International Doctoral Students’ Navigations of Identity and Belonging in a Globalizing University
International Journal of Doctoral Studies • Volume 11 • 2016 • pp. 001-014
This article draws on findings from a broad study on the influences of globalization on the experiences of international doctoral students at a large, research intensive Canadian university. It focuses specifically on these students’ lived experiences of change in their national identities and senses of belonging in a globalizing world. Using a qualitative, multiple case narrative approach, students’ experiences were collected via in-depth interview and analyzed through a theoretical lens of transnational social fields. The study found that international doctoral students experienced multiplicity, ambiguity, and flux in their senses of self, belonging, and educational purposes as they engaged in the transnational academic and social spaces of the university. Their narratives are revealing of the ways that international doctoral students consciously construct identities that traverse national affiliations as they engage in higher levels of mobility and interact with highly internationalized environments and networks. The study contributes insight into the transformative nature of international doctoral study and identifies specific ways in which processes of globalization influence the international doctoral student experience.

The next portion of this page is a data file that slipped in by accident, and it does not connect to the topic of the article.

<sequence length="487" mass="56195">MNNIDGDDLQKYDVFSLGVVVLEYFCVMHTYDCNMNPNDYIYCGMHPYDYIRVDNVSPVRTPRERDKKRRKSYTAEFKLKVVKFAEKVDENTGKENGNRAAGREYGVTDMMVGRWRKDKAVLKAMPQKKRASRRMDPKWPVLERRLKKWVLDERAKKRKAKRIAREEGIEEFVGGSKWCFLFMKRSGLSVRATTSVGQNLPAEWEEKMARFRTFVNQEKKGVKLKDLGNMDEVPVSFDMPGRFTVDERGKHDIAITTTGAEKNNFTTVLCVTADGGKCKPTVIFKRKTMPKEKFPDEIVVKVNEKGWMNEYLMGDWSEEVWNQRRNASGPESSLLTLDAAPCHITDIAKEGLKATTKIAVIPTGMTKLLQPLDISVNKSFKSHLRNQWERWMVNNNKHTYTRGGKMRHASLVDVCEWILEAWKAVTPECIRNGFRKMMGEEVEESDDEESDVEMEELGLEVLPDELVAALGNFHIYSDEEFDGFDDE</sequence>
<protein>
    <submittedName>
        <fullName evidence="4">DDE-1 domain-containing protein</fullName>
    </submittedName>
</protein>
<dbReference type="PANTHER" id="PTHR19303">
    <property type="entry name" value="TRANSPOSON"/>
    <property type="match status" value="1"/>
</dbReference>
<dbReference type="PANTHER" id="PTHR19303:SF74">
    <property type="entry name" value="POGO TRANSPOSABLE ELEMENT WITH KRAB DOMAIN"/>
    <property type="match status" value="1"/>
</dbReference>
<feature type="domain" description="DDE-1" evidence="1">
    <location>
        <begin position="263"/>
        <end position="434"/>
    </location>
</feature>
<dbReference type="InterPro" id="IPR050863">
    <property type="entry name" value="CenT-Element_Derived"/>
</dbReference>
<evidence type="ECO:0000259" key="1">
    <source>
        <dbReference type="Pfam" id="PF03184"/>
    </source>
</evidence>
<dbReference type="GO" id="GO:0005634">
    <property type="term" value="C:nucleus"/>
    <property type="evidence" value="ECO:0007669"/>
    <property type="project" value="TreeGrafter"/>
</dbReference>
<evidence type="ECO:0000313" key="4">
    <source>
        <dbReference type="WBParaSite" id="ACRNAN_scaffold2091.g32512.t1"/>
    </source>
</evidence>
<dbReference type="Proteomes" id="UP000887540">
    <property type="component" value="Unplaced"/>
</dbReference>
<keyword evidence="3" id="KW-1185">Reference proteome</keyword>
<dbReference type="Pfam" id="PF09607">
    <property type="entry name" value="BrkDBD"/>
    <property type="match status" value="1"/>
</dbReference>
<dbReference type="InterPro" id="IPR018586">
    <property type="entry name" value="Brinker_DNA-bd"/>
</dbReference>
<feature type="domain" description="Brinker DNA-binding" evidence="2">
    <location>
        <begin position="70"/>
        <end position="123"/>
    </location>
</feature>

international doctoral students, transnationalism, graduate education, globalization, identity, belonging
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